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Critical consciousness, or conscientizacao (Portuguese), is a popular education and social concept developed by renowned Brazilian pedagogue and educational theorist Paulo Freire to address a state of in-depth understanding about the world and resulting freedom from oppression.[1]


The ancient Greeks first identified the essence of critical consciousness when philosophers encouraged their students to develop an "impulse and willingness to stand back from humanity and nature... [and] to make them objects of thought and criticism, and to search for their meaning and significance.[2] In his books Pedagogy of the Oppressed[3] and Education for Critical Consciousness[4], Freire explains critical consciousness as a sociopolitical educative tool that engages learners in questioning the nature of their historical and social situation, which Freire addressed as "reading the world". The goal of critical consciousness, according to Freire, should be acting as subjects in the creation of democratic society. In education, Freire implies intergenerational equity between students and teachers in which both learn, both question, both reflect and both participate in meaning-making.


Freire's development of critical consciousness has been expanded upon in several academic disciplines and common applications[5] Public health community collaborations focused on HIV prevention for women[6], the role of critical consciousness in adult education[7], and the effect of peer pressure on cigarette smokers[8] Freire's notion of critical consciousness is, in part, a type of political consciousness.

External linksEdit

Relevant readingEdit

  • "Educacao como pratica da liberdade, Paz e Terra" (Rio de Janeiro, Brazil) (1967) translation by Myra Bergman Ramos published as "Education and the Practice of Freedom" in Education for Critical Consciousness, Seabury, 1973.
  • "Extension o comunicacion?", Institute for Agricultural Reform (Santiago) (1969) translation by Louise Bigwood and Margaret Marshall published as "Extension or Communication," in Education for Critical Consciousness, Seabury, 1973.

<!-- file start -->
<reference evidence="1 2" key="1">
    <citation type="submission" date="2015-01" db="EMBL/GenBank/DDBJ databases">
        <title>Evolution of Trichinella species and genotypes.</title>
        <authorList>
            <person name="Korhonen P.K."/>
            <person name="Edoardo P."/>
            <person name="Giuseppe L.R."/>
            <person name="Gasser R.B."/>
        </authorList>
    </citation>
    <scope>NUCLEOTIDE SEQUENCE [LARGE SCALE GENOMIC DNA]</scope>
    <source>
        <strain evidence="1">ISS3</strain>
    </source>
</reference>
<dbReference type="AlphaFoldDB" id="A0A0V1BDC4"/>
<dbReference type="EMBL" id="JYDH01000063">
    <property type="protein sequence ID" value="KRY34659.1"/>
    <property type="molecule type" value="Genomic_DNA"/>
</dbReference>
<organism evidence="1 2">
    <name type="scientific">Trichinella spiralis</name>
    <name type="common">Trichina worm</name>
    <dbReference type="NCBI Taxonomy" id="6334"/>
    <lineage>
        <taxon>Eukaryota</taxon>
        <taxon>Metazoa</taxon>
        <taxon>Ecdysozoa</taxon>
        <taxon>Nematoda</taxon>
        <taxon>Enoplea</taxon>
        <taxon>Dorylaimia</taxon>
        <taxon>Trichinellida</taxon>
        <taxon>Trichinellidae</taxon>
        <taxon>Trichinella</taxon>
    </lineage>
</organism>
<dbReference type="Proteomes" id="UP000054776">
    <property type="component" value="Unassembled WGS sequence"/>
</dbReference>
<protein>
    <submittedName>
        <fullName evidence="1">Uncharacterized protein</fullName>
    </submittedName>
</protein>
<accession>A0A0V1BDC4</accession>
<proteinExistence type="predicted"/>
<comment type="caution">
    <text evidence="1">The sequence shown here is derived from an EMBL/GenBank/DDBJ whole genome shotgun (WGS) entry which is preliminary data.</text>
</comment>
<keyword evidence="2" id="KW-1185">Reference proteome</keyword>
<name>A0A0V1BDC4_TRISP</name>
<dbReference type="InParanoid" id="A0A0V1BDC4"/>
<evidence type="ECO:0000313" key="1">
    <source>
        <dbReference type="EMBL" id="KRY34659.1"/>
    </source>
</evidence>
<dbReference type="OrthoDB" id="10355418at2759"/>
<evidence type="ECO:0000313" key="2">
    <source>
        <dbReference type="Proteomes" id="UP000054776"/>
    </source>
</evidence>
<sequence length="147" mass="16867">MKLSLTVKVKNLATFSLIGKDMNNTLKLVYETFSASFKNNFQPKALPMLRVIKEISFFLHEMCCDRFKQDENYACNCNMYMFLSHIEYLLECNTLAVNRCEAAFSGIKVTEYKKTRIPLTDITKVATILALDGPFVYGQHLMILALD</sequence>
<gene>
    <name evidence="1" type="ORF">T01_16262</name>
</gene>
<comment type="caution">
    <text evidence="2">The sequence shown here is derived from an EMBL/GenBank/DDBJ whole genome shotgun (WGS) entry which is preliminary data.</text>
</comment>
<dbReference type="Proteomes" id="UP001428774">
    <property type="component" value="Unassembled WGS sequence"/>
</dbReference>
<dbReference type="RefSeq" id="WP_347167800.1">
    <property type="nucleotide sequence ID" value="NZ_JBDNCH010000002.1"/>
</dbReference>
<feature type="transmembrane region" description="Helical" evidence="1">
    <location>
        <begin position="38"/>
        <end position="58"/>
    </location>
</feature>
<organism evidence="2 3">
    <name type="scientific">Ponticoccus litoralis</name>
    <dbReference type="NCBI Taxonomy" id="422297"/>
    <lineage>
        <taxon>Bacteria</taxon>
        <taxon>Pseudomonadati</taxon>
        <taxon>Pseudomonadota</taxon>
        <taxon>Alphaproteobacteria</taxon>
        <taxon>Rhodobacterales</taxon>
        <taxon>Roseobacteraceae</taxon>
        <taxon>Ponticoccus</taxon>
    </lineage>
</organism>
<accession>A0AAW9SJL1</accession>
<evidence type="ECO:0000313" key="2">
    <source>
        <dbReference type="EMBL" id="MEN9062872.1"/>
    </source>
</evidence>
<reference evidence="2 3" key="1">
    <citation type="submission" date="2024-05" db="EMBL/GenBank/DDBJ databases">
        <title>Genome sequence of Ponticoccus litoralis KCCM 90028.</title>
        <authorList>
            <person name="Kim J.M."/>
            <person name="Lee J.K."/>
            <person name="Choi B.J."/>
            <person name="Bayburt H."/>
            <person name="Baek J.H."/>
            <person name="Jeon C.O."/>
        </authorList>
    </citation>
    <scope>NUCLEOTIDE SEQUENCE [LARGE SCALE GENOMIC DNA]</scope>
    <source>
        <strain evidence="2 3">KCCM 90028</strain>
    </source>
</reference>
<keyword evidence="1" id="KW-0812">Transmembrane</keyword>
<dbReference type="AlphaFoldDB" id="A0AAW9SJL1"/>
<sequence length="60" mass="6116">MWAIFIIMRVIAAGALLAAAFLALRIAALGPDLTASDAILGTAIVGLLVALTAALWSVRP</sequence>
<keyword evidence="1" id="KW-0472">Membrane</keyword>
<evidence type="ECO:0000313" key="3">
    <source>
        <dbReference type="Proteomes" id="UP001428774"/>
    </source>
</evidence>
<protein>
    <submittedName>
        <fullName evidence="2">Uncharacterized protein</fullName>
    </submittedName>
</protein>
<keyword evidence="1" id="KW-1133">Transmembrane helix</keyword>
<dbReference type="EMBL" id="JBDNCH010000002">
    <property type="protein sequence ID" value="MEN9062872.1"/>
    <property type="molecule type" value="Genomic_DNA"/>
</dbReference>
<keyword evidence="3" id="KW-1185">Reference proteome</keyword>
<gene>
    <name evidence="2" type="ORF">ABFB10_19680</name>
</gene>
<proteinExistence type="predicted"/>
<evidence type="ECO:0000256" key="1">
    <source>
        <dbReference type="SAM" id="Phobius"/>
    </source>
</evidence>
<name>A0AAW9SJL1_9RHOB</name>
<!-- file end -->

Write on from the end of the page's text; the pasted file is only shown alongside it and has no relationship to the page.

• "Education for Critical Consciousness" (includes "Education as the Practice of Freedom" and "Extension or Communication"), Seabury, 1973, published in England as Education, the Practice of Freedom, Writers and Readers Publishing Cooperative, 1976.


  1. Mustakova-Possardt, M (2003) "Is there a roadmap to critical consciousness? Critical Consciousness: A Study of Morality in Global, Historical Context." One Country. 15(2).
  2. Thorton, B. "Critical Consciousness and Liberal Education" in Watson, B. (2006) Civic Education And Culture.
  3. Freire, P. (1970) Pedagogy of the Oppressed. New York: Continuum.
  4. Freire, P. (2005) Education for Critical Consciousness. New York: Continuum International Publishing Group.
  5. Adelson, L (1987) "Contemporary Critical Consciousness: Peter Sloterdijk, Oskar Negt/Alexander Kluge, and the 'New Subjectivity'." German Studies Review. 10(1); pp. 57-68.
  6. Champeau, D. & Shaw, S. (2002) "Power, empowerment, and critical consciousness in community collaboration: Lessons from an advisory panel for an HIV awareness media campaign for women." Women Health. 36(3):31-50.
  7. Taylor, E., Tisdell, E. & Stone Hanley, M. (2000) The Role of Positionality in Teaching for Critical Consciousness: Implications for Adult Education. Paper presented at the 2000 Adult Education Research Conference in Vancouver, British Columbia.
  8. Zucker, A., Stewart, A., Pomerleau, C. & Boyd, C. (2005) "Resisting Gendered Smoking Pressures: Critical Consciousness as a Correlate of Women's Smoking Status," Behavioral Science. 53(3-4); 261-272.


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